art4you Scotland

Colour

Colour creates the mood and generates the excitement in a painting but how do we get the colour we want?

Everyone knows the three primary colours are yellow, red and blue. Going by the colours available these days we find that many primary colours have a bias towards another colour – below a few examples:

Cadmium red – yellow bias

Alizarin crimson – blue bias

Ultramarine blue – red bias

Cerulean blue – yellow bias

Lemon yellow – blue bias

Cadmium yellow – red bias

The above six colours are a good starting point in developing a colour palette, as they represent a cool and warm variant of each of the primary colours. If you want pure mixes then mixing colours with the same bias will achieve this; ultramarine blue and alizarin crimson, for instance, will give a good purple, whereas cadmium red mixed with cerulean blue will make mud – try it and see!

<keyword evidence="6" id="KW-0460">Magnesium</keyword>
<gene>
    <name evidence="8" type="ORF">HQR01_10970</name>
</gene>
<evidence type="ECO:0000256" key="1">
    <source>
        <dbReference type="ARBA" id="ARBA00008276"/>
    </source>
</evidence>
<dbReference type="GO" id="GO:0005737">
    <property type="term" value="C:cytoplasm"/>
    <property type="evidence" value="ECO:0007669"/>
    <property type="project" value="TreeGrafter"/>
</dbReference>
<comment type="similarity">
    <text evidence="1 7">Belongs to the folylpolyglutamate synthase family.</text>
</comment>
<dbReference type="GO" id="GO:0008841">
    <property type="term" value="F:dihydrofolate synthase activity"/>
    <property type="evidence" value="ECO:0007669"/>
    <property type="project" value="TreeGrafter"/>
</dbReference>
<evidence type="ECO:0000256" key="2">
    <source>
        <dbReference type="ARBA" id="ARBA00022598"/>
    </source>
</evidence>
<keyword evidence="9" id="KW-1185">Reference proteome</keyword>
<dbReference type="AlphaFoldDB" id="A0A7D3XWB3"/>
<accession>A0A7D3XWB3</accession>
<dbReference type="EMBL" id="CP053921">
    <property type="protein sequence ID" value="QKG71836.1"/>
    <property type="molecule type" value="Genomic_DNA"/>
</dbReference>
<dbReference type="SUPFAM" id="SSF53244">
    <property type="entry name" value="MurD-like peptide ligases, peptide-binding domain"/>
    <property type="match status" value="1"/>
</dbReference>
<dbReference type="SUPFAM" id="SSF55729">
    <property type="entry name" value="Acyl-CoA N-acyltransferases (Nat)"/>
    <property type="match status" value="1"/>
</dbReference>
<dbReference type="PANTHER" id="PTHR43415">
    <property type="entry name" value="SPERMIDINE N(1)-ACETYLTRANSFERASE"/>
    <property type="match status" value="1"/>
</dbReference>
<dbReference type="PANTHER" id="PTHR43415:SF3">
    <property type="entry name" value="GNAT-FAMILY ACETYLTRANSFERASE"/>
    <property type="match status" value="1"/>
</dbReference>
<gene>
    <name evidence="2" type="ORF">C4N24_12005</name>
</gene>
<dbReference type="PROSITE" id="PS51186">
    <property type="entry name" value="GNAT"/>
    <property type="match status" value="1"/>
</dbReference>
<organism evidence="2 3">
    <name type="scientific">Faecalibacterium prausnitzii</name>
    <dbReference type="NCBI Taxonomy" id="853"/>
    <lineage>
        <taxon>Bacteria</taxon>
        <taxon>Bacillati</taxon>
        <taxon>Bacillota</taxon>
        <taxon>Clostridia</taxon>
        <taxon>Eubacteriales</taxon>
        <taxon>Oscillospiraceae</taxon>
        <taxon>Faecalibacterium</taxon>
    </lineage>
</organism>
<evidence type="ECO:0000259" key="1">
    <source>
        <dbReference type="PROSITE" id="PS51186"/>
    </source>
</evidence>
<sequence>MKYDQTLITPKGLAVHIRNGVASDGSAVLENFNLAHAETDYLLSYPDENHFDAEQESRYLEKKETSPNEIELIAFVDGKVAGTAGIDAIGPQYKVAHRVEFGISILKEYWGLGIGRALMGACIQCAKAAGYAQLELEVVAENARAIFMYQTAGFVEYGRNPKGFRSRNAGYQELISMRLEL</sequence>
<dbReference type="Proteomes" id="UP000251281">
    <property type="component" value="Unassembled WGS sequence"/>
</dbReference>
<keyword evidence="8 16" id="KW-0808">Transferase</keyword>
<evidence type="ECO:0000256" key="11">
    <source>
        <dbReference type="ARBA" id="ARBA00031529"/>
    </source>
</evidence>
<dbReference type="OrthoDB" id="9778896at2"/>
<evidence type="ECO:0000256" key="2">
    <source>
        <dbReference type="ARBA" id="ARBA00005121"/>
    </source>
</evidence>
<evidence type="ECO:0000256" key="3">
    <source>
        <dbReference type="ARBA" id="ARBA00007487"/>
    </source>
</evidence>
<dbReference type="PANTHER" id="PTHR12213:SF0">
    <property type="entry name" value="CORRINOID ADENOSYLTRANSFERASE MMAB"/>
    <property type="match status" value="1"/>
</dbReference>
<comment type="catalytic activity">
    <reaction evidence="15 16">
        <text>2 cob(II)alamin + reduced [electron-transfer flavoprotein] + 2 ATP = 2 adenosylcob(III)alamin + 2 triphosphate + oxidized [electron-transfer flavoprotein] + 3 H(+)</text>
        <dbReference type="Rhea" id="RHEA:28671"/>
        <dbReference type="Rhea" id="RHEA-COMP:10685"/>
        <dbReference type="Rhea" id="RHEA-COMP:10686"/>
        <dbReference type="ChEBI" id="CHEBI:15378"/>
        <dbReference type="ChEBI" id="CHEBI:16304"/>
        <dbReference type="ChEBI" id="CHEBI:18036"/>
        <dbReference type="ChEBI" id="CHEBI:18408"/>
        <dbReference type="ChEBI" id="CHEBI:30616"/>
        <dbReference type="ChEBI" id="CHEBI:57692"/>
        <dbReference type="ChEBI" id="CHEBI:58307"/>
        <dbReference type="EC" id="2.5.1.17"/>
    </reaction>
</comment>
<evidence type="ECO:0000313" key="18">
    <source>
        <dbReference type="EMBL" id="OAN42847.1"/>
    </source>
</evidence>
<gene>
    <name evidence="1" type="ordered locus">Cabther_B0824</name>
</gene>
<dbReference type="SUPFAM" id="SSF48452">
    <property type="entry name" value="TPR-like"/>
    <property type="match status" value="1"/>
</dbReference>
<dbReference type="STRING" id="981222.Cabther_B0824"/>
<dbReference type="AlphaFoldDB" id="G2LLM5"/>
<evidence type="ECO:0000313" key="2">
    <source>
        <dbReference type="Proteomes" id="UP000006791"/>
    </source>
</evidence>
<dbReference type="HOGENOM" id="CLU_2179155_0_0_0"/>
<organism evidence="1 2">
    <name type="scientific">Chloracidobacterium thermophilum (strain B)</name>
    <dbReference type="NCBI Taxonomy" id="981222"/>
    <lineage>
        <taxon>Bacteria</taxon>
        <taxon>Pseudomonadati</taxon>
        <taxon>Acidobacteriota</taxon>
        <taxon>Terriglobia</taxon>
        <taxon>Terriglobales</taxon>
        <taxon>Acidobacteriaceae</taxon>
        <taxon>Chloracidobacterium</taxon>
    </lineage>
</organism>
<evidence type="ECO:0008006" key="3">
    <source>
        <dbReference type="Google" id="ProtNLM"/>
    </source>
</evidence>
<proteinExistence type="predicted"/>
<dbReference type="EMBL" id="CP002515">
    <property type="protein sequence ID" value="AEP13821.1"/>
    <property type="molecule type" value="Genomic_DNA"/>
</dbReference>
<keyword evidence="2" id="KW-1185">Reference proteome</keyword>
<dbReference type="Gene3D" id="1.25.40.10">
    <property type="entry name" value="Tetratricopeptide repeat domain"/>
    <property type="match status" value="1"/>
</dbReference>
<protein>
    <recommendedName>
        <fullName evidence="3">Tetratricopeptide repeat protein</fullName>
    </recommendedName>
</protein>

Three further useful colours are:

Raw sienna

Burnt sienna

Cobalt blue

These three are great for a vast range of subjects.

 

The three properties of colour

Hue – Value – Saturation

HUE
Green, orange, yellow, and blue — each of these is a hue, a colour or a shade that’s true. A rainbow shows the melting of one hue into another, from red to violet, and all shades in between. The noun hue means both a colour and a shade of a colour

 

VALUE
Value is defined as the relative lightness or darkness of a colour. It is an important tool for the artist, in the way that it defines form and creates spatial illusions. Contrast of value separates objects in space, while gradation of value suggests mass and contour of a contiguous surface. Another word for value is the luminosity which refers to the amount of light reflected or absorbed by a colour i.e. white reflects and black

SATURATION

Saturation is also referred to as “intensity” and “chroma.” It refers to the dominance of hue in the colour. On the outer edge of the hue wheel are the ‘pure’ hues. As you move into the centre of the wheel, the hue we are using to describe the colour dominates less and less. It can sometimes be very difficult to distinguish saturation from value.